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Lower rainfall areas hardest hit; cold, wet, elevated areas may benefit – Southern Livestock Adaptation 2030

Lower rainfall areas hardest hit; cold, wet, elevated areas may benefit

Lower rainfall areas hardest hitWhile temperature and rainfall changes by 2030 may, on average, negatively impact on pasture and thus livestock production, each area will differ, depending on where they are located. For example,  CSIRO modelling suggests that lower rainfall inland areas will be hardest hit, with some currently cold, wet and elevated areas likely to actually benefit from a changing climate

The following depicts the impact on profitability in 2030,2050 and 2070, showing the variability in responses with a trend toward the lower rainfall inland areas be harder hit  by future climates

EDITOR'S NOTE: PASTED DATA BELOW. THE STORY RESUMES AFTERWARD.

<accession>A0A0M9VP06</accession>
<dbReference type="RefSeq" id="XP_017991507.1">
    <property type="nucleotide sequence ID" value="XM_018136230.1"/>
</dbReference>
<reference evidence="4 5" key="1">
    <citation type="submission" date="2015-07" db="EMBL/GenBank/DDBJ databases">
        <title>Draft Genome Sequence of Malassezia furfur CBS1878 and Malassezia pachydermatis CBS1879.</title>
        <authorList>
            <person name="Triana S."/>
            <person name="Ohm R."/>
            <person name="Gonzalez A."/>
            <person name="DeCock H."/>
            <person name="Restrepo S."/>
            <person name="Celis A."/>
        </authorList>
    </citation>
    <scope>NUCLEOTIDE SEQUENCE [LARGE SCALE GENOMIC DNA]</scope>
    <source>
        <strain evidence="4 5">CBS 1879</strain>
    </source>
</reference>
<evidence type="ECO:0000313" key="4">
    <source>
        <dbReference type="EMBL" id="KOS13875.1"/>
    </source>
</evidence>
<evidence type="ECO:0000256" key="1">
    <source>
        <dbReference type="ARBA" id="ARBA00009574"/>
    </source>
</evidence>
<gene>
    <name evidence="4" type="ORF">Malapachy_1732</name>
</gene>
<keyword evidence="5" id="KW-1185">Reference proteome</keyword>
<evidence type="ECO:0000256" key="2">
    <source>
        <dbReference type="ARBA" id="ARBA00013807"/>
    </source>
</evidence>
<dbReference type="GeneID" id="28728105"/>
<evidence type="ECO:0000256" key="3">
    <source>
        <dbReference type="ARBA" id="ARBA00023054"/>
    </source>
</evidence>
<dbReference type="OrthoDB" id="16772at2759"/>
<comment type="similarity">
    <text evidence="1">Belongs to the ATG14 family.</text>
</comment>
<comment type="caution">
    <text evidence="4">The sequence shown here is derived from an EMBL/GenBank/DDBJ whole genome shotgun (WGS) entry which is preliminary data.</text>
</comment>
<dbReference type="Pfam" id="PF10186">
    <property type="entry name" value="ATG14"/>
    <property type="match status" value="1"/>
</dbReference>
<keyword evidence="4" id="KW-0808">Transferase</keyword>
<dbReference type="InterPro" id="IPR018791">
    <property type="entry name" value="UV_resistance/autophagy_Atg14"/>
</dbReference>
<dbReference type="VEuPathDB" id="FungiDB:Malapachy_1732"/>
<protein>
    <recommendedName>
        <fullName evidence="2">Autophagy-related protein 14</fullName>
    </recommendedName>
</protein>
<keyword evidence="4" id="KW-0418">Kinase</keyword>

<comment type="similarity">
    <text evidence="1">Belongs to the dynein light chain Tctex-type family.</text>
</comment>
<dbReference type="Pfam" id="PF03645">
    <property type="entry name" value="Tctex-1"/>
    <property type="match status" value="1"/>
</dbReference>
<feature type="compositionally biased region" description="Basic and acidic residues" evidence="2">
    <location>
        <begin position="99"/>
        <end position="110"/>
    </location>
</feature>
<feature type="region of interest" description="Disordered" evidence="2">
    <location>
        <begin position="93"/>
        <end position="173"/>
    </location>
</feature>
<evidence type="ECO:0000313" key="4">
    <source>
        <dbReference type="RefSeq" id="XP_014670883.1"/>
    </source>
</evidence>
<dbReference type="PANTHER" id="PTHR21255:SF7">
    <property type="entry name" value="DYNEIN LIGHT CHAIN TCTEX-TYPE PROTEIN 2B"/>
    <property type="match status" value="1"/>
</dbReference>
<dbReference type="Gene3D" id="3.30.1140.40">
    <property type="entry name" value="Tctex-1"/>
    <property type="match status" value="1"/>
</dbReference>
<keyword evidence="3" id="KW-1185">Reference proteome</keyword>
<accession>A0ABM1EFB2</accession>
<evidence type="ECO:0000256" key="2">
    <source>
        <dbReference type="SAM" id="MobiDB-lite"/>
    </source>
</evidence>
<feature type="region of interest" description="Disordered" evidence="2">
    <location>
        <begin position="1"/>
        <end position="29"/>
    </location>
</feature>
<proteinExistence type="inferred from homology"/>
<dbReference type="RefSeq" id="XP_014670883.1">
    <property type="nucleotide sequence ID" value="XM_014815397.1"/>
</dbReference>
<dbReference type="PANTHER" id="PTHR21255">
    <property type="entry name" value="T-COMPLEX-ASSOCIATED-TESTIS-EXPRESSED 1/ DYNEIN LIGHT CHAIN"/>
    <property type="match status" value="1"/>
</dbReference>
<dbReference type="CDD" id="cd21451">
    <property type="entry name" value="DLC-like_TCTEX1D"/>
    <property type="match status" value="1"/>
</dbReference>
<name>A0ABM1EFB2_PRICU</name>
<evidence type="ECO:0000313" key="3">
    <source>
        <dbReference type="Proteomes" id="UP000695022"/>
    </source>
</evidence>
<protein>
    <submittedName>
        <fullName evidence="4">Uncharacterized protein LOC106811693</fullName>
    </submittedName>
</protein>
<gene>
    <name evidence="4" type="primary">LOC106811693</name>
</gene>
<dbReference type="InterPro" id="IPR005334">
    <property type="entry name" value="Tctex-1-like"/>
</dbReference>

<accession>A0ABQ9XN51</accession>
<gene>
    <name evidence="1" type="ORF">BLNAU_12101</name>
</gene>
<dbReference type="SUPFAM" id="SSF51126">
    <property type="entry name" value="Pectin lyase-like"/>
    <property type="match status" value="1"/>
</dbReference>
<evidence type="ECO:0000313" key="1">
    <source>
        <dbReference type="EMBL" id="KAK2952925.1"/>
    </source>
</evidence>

For more information see Research Centres – CSIRO

By way of comparison, the following is a summary table for Orange in NSW, where even a 9% reduction in rainfall and a 12% increase in temperature led to increased pasture production and profitability. Due to Oranges’ altitude (950m) winter pasture production is the major limitation to the current production system. So the increased temperatures during the growing season results in an increased annual pasture production, similar stocking rates and profits/ha.

Orange, NSW

Orange table

Compare that to a lower rainfall area such as Yarrawalla in northern Victoria (less than 400mm rainfall per year), where a 2% reduction in rainfall and a 6% increase in temperature leads to a predicted decrease in profitability of 18%


Yarrawalla table

To view impacts in your area, click here to view map of all locations.